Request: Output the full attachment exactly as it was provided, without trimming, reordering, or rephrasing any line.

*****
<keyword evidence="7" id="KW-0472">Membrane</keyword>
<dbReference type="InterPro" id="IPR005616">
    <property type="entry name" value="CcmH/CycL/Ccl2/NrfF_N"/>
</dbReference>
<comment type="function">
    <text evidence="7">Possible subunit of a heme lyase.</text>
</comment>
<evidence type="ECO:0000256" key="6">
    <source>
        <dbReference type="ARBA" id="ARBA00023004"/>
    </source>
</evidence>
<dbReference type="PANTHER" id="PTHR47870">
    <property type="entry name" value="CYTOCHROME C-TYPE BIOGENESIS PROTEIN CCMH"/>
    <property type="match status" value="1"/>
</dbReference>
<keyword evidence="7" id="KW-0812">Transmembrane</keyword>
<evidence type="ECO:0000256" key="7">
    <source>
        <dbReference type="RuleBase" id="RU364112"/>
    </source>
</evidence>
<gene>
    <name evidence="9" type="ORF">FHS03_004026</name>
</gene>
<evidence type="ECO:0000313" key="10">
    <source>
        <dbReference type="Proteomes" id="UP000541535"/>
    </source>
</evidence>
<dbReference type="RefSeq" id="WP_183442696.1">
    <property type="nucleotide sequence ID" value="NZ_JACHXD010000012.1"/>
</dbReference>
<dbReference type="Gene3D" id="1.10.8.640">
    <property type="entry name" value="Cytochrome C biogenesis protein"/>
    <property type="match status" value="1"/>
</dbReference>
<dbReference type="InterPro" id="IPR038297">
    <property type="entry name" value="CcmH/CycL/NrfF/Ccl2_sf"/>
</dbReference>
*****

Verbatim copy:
<keyword evidence="7" id="KW-0472">Membrane</keyword>
<dbReference type="InterPro" id="IPR005616">
    <property type="entry name" value="CcmH/CycL/Ccl2/NrfF_N"/>
</dbReference>
<comment type="function">
    <text evidence="7">Possible subunit of a heme lyase.</text>
</comment>
<evidence type="ECO:0000256" key="6">
    <source>
        <dbReference type="ARBA" id="ARBA00023004"/>
    </source>
</evidence>
<dbReference type="PANTHER" id="PTHR47870">
    <property type="entry name" value="CYTOCHROME C-TYPE BIOGENESIS PROTEIN CCMH"/>
    <property type="match status" value="1"/>
</dbReference>
<keyword evidence="7" id="KW-0812">Transmembrane</keyword>
<evidence type="ECO:0000256" key="7">
    <source>
        <dbReference type="RuleBase" id="RU364112"/>
    </source>
</evidence>
<gene>
    <name evidence="9" type="ORF">FHS03_004026</name>
</gene>
<evidence type="ECO:0000313" key="10">
    <source>
        <dbReference type="Proteomes" id="UP000541535"/>
    </source>
</evidence>
<dbReference type="RefSeq" id="WP_183442696.1">
    <property type="nucleotide sequence ID" value="NZ_JACHXD010000012.1"/>
</dbReference>
<dbReference type="Gene3D" id="1.10.8.640">
    <property type="entry name" value="Cytochrome C biogenesis protein"/>
    <property type="match status" value="1"/>
</dbReference>
<dbReference type="InterPro" id="IPR038297">
    <property type="entry name" value="CcmH/CycL/NrfF/Ccl2_sf"/>
</dbReference>